WestJetters and the 'Mom and Pop Shop' They Own

Are you a business person spending way too much time and money flying between destinations? There is a solution. Start your own airline.

A mathematical formula calculated by British Economics professor Ian Walker has found that time actually is money. Just in case you are interested, the formula is: V=(W((100-t)/100))/C, where ‘V' is the value of an hour, ‘W' is a person's hourly wage, ‘t' is the tax rate and ‘C' is the local cost of living. Walker says this process can show people just how valuable their time is in relation to any task they have to perform. Performing an average of 65 turns a day in Calgary, WestJet has put the "time is money" theory into practice by introducing Dewbridge's Over-the-Wing boarding bridge and, in mid-December 2006, will be the trial customer for field-testing the NMC Wollard Mongoose, an innovative angled beltloader that will also trim ramp hours by one, sometimes even two ramp agents.


In Canada, compared to the more expansive ground handling operations at several of the major U.S. airports, the WestJet TAC Team has intentionally developed an individualized approach. "Here with our TAC Team, it's… more personalized," says Tinevez. "We have a bit more fun with people. The support team quite often brings down glove warmers and hot chocolate on a weekly or bi-weekly basis because we want to take care of our people." In fact, there is a blog on the internet giving examples of tongue and cheek announcements made by both the pilots and the flight attendants. The blogger comments, "You gotta love the Canadian sense of humor! WestJet is definitely an employer that encourages their employees to have fun at work!"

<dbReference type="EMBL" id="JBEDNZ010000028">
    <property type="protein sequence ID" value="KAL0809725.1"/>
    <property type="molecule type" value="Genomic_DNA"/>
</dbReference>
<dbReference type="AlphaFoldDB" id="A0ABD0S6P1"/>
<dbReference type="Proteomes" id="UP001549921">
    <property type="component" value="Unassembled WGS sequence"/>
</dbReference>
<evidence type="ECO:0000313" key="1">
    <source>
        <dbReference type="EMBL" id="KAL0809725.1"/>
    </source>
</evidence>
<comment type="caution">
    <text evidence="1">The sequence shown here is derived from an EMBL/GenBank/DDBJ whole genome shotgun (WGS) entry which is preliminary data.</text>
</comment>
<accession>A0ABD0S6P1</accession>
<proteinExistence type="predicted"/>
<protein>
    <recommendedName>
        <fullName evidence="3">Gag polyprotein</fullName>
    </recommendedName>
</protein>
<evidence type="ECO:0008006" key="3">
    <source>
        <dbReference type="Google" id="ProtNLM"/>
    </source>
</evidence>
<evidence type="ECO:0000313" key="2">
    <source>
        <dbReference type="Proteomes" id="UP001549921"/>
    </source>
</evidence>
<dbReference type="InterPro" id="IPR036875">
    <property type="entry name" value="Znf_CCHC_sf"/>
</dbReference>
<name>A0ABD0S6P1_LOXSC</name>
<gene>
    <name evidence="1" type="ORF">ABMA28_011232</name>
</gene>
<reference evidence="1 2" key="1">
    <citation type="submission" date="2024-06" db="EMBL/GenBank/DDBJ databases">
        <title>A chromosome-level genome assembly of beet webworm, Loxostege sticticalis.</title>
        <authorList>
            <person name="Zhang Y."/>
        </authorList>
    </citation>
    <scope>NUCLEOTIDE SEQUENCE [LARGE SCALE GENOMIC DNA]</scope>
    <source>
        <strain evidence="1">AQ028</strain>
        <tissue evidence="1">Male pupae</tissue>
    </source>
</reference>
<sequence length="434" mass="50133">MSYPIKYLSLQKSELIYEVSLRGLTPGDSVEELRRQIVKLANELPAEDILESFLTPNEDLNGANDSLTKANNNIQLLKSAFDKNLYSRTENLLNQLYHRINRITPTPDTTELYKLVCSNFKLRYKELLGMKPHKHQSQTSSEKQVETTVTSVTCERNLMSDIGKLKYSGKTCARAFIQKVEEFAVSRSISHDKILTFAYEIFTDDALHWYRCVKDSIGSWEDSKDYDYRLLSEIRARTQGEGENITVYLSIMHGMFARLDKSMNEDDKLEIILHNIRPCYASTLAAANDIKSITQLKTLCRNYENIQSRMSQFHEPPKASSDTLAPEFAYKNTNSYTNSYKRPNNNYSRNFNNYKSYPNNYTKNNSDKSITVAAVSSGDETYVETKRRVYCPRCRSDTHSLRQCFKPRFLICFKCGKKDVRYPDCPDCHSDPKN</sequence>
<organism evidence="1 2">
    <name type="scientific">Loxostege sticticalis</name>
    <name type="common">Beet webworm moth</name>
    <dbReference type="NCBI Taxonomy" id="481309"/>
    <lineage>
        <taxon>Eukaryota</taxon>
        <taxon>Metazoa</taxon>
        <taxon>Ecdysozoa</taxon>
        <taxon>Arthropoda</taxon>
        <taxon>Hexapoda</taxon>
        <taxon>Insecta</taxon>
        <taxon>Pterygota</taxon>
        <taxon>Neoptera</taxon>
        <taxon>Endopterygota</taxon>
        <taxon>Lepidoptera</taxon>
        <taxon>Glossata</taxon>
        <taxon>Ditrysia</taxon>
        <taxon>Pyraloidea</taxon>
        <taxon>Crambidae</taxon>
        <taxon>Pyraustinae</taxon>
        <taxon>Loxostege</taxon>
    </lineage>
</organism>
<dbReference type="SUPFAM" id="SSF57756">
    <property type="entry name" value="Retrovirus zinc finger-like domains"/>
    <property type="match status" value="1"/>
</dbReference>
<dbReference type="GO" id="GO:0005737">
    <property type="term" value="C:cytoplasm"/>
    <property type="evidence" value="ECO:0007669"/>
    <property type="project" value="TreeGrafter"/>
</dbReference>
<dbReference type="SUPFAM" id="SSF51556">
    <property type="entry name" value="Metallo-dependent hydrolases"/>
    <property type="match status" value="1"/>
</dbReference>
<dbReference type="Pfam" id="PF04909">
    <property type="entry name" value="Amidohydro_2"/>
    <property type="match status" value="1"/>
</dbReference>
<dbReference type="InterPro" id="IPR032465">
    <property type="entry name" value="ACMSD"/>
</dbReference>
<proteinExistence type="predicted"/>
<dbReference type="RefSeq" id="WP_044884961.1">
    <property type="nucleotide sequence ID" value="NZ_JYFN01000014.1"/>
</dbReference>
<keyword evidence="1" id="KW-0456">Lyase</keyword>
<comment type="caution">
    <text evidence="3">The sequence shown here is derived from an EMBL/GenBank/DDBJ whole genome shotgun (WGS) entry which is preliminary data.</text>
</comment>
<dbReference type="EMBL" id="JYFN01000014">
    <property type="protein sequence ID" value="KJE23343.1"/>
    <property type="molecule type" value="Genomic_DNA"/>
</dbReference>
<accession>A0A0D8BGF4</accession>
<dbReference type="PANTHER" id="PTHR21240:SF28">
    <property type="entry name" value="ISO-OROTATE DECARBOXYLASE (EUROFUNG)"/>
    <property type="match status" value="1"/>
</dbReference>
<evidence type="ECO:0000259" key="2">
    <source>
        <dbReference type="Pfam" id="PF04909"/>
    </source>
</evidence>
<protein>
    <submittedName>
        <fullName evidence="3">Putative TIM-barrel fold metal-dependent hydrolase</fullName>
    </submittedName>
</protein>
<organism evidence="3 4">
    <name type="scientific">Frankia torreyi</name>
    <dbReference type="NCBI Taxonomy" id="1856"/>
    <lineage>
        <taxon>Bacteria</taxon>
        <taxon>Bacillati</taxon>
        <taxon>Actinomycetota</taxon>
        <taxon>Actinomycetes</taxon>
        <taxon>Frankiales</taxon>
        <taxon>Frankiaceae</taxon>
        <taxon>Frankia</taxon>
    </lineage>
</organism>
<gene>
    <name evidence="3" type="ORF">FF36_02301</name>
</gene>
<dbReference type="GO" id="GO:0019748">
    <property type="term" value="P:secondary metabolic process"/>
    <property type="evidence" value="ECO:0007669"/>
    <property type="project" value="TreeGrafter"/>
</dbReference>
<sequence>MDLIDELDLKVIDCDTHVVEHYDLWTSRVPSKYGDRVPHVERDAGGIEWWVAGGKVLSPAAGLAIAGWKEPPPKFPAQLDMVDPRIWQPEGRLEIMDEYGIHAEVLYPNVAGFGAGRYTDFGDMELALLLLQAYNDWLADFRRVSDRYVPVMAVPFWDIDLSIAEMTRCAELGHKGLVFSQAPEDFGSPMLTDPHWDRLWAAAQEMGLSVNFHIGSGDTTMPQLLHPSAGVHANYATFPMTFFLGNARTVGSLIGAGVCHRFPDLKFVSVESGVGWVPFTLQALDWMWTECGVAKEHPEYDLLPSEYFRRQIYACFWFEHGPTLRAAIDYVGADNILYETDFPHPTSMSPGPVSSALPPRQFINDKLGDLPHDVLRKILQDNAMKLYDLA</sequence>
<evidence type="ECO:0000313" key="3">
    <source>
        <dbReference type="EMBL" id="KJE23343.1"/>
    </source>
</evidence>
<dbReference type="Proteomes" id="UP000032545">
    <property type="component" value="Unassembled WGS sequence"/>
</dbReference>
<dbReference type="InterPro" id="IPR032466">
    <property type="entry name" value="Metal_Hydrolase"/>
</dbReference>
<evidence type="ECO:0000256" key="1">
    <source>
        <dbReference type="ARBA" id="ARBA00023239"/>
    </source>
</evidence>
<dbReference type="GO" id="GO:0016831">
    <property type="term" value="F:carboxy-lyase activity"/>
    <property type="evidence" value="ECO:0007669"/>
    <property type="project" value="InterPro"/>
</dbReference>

Speaking of fun, WestJet held its first Ground Ops Olympics sponsored by Boeing, FMC, Marsh Inc. and TUG Technologies on September 15, 2005 at the WestJet hangar in Calgary, Alberta. "The event was our way of saying thank you to our handling partners, such as ATS, Penauille Servisiar, Swissport and Worldwide Flight Services. It was a chance for the handlers to showcase their best agents from around the country," explains Bentley. "Turnout was great. We had agents from across Canada from Victoria to Moncton that joined into our friendly competition." WestJet ramp agents participated in events such as the "pushback challenge", the "chock-put" and the "cart slalom" as part of the overall competition. They are hoping to turn the Ground Ops Olympics into a traditional event every two years.

Declining fuel prices, a resilient Canadian economy, rational pricing from Air Canada and the disappearance of Halifax-based CanJet all bode well for the Calgary carrier according to analyst Ben Cherniavsky of Raymond James.

Air Canada remains WestJet's primary competitor, though they have yet to achieve the low-cost structure that has been the foundation of WestJet's success. Ironically, Canadians are willing to pay higher fares to fly now… though still not nearly as much as Beddoe paid 15 years ago. Beddoe stepped aside as the president of WestJet in the first week of September 2006 and appointed Sean Durfy, 40, who has had the role of executive vice president of sales and marketing and airports. According to Bentley, Clive will continue as chairman and CEO for WestJet, but honestly, if he is anything like Herb Kelleher, the man who's model set the stage for WestJet and who's still very much involved in the industry, we will continue to hear and learn from Clive "Pop" Beddoe of this "Mom and Pop Shop" in Canada.

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